Susan Bocamazo: It’s not one size fits all. I think that’s exactly right. To follow on that point, the other thing is, and this is something where people like you really are incredibly helpful to us, is to help explain to law firms that everything isn’t a story. Some of it is really more, frankly, marketing. That’s not a news story. It needs to be something. I’m sure this comes up for you all the time, where you’re trying to explain, “Okay, that’s not something that is going to be generally interesting to everyone else in the profession.” You need to think about it from that perspective. I sometimes go on calls with my editor or with a marketing person to visit firms and try to explain that difference, that everything isn’t a story just because it matters to you and how your firm is performing.
Gina Rubel: It’s interesting that you say that. Because even some of the things that used to be news have now become revenue streams under the new business model. For example, People in the News. We all know that it’s always the most read section of a publication. Everybody wants to know what everybody else is doing. Most media outlets and businesses and B2B have made that a revenue generator in the last five years.
Part of our job is explaining to our clients why the fact that you have this new partner in one office is not going to get picked up anymore unless that person was the CEO or some high-level executive, or the managing office partner or managing partner, like those extra things. It’s been a challenge on the PR side to have to explain. This is why we do these interviews, by the way. We want our audience to understand the inner workings of the media so that they can be better sources of information but also respect that it’s still a business. You have a business to run. Without revenue like advertising revenue, subscribership, and CLEs, all the different things that you do, you don’t have a business. Then there would be no media outlet.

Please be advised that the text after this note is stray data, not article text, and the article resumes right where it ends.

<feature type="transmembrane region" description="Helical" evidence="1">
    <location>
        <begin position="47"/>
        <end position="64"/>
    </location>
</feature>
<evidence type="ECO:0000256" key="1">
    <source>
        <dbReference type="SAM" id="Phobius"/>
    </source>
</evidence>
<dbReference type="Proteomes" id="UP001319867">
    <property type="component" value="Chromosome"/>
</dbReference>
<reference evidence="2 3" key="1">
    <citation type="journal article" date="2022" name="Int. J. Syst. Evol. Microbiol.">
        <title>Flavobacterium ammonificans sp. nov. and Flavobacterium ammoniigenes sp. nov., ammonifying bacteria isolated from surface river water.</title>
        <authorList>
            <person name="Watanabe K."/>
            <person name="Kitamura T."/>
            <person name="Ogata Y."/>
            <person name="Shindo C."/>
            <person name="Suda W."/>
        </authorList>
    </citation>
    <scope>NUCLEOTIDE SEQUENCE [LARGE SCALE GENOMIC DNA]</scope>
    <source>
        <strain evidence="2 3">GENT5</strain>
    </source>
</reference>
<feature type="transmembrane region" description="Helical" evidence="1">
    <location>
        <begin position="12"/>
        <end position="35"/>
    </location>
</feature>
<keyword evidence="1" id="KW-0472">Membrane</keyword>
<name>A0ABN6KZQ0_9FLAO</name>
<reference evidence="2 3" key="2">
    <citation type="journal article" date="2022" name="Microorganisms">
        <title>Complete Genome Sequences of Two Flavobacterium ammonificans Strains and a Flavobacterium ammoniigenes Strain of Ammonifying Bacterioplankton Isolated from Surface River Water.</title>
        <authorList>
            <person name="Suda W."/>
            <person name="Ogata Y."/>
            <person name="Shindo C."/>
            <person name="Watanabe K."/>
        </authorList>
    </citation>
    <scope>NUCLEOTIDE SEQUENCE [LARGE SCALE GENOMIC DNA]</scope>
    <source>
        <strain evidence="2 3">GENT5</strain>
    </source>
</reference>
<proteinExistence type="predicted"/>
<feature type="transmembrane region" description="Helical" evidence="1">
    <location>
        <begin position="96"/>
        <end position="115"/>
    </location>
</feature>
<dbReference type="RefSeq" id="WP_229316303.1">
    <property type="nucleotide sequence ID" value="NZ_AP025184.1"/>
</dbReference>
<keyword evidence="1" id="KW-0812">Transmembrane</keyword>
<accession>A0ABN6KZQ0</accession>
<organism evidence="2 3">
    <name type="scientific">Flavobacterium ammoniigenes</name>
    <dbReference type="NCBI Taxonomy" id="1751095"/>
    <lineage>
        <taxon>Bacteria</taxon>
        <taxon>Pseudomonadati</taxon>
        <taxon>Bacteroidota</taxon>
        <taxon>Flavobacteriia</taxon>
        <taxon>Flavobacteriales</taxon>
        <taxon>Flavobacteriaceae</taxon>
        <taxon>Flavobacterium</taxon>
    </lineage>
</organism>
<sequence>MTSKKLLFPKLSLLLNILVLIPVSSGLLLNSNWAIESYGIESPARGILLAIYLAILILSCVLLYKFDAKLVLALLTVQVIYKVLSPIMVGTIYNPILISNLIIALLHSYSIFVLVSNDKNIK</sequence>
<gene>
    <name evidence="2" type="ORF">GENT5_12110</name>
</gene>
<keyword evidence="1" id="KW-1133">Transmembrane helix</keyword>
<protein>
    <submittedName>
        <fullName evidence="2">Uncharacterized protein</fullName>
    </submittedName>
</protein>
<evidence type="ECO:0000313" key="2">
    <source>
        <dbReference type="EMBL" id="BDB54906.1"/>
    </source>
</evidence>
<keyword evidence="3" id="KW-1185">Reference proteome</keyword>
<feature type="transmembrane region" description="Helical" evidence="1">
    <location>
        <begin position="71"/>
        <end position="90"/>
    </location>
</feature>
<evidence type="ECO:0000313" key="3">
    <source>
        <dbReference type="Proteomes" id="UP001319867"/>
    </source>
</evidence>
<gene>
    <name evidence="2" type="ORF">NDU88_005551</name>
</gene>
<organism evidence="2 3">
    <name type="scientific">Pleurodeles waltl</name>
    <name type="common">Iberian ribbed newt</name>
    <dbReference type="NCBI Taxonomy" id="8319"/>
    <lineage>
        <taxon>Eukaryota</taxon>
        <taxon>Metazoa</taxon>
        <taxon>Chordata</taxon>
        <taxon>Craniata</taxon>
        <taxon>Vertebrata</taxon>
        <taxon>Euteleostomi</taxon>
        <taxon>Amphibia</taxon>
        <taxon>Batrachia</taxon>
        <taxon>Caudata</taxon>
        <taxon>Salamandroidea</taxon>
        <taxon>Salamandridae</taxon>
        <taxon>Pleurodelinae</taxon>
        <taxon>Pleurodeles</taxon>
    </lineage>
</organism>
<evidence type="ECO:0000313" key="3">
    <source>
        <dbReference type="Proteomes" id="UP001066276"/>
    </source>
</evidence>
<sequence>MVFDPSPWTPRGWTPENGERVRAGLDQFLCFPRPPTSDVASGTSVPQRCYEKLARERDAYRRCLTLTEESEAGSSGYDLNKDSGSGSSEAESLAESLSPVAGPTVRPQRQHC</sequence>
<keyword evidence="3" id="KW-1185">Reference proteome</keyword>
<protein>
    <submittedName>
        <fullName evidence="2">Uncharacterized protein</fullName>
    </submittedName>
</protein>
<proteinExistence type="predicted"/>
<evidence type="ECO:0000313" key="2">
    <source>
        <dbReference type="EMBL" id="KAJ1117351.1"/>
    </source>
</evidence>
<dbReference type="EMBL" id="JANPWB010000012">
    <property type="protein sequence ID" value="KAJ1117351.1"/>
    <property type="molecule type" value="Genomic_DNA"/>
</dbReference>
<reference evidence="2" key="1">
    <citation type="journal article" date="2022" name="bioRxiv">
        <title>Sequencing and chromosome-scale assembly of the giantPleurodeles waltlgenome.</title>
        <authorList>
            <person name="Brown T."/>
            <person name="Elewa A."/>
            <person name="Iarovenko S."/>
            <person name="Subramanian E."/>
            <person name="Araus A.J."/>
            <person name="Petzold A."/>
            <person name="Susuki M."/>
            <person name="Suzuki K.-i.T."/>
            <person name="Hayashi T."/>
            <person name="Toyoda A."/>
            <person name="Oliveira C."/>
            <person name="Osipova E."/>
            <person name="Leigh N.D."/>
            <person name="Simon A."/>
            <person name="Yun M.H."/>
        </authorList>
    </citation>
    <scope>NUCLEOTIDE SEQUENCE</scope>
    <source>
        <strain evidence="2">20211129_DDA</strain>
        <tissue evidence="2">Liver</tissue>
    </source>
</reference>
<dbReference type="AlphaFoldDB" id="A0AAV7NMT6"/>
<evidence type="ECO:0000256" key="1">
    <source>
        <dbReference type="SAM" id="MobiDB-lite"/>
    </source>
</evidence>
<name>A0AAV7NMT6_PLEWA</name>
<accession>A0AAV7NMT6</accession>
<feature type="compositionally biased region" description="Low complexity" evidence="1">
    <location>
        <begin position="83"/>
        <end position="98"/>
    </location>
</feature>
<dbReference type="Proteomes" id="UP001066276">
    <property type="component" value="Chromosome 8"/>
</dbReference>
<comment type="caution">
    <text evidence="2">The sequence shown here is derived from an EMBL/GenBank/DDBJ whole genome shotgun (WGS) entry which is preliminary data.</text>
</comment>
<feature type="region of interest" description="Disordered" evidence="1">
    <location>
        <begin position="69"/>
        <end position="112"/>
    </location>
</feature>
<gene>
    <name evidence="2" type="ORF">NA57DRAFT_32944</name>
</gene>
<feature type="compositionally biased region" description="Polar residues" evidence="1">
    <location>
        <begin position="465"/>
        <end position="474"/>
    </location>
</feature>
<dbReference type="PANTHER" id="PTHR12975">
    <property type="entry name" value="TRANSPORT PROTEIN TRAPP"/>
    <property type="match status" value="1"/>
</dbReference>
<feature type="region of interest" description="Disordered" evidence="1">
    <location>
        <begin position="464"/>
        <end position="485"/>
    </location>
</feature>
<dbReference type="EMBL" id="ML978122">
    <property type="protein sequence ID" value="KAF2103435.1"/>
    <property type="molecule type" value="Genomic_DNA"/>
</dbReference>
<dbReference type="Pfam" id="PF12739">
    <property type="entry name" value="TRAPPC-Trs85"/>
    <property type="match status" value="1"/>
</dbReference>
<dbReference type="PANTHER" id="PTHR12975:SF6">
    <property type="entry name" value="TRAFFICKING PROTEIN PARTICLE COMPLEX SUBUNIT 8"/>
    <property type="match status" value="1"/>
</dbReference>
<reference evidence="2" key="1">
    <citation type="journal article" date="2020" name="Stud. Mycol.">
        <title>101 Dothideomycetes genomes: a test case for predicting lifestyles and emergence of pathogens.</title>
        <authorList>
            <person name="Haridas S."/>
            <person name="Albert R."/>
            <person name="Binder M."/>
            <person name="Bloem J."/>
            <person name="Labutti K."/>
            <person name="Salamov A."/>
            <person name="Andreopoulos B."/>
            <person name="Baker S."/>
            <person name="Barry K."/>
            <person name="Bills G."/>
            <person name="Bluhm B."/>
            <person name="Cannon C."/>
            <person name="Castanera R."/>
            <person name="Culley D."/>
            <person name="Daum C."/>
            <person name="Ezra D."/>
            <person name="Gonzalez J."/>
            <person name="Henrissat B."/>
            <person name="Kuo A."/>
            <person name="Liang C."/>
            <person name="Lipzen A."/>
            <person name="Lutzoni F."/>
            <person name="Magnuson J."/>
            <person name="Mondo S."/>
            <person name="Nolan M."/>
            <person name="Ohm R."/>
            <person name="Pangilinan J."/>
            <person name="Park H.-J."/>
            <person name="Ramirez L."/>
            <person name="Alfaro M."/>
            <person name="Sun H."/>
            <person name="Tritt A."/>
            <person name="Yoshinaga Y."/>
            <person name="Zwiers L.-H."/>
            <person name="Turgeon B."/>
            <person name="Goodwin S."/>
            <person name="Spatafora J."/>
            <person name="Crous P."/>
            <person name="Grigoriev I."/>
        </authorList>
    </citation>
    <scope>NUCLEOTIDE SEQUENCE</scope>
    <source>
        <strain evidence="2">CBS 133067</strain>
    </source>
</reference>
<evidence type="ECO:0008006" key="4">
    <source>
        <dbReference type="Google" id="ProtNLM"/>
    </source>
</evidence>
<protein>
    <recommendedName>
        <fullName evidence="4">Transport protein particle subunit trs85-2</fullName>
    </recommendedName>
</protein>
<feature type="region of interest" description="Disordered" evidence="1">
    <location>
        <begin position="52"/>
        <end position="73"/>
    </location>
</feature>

What are some of the best approaches if someone wants to become a trusted media resource?
One of the best approaches, honestly, can be to just reach out to, for my publication, the editor, me, or even one of the reporters and say, “Could we just grab a cup of coffee?” It’s very informal and you just tell them what you do. “This is my practice. These are the kinds of cases I have. These are the kinds of issues that come up in my practice that I think are important. If you ever need a source, give me a call.” Reporters are always looking to have new voices. We’re always looking to expand the list of potential people we can talk to. We don’t want it to be the same people over and over again. You want to get all voices in the community. Now they’ve got your name and you’ve said, “Reach out to me and I’m willing to be helpful.”
But then if they call you, you need to be helpful. You don’t want to be the person who didn’t call back. Honestly, it’s fine to get back to somebody and say, “I actually can’t really speak to this, but here’s somebody else who can.” That still makes you a great resource. It’s when you don’t return the call at all. That’s very frustrating. Then you just have to keep making call after call because you’ve got a deadline and you’ve got to talk to somebody. Understand they’ve got a job to do and respond. Either help if you can or point them in a different direction. That builds that relationship. It’s all about having a relationship.
Gina Rubel: I like to tell people, even if you get their email and respond by email saying, “I received your voicemail. I’m on deadline for something. What is your deadline? Do you have specific questions that you plan to ask? Because I’d love to be able to help you, but I might not be able to do it right now.” Sometimes I find that reporters will say, “Okay, I have three hours. Here’s a question. Just get me a draft answer.” I think we’re less apt to pick up the phone today because of the amount of time and billable hours and so on and so forth.
I’m not encouraging not picking up the phone, to be clear. But I also understand that everybody’s under constant deadline. So ask, “Can we communicate via email?” If you, as an attorney, are so inundated with other things, don’t hesitate also to say, “I would love to be a resource to you. I can’t do it today, but may I recommend?” and recommend other people because that’s always being a good resource to media outlets as well. Or at least, that’s my understanding. Do you agree with that?
Susan Bocamazo: I completely agree with that. I think the important thing is to respond one way or another. If you can’t do it because of time constraints, you say, “I’d love to be a resource in the future. I can’t get to it this time, but I suggest you call so-and-so.” Respond and say, “I can’t talk today. Could we schedule a time tomorrow?” It’s being respectful of the request and giving some kind of response. Even if it’s, “I can’t do this for you,” that’s still building the relationship with someone who will get back to you even if they can’t be helpful for that particular story. That’s important.
Gina Rubel: Especially if you are not the best source, it’s not your area, or it’s a case where you have a conflict. I have always found that that type of honesty is the best policy. “This isn’t my area of expertise or, you know what, I’m conflicted out from answering that. So I’m going to pass on this one.” I’ve always found that reporters are very respectful of that.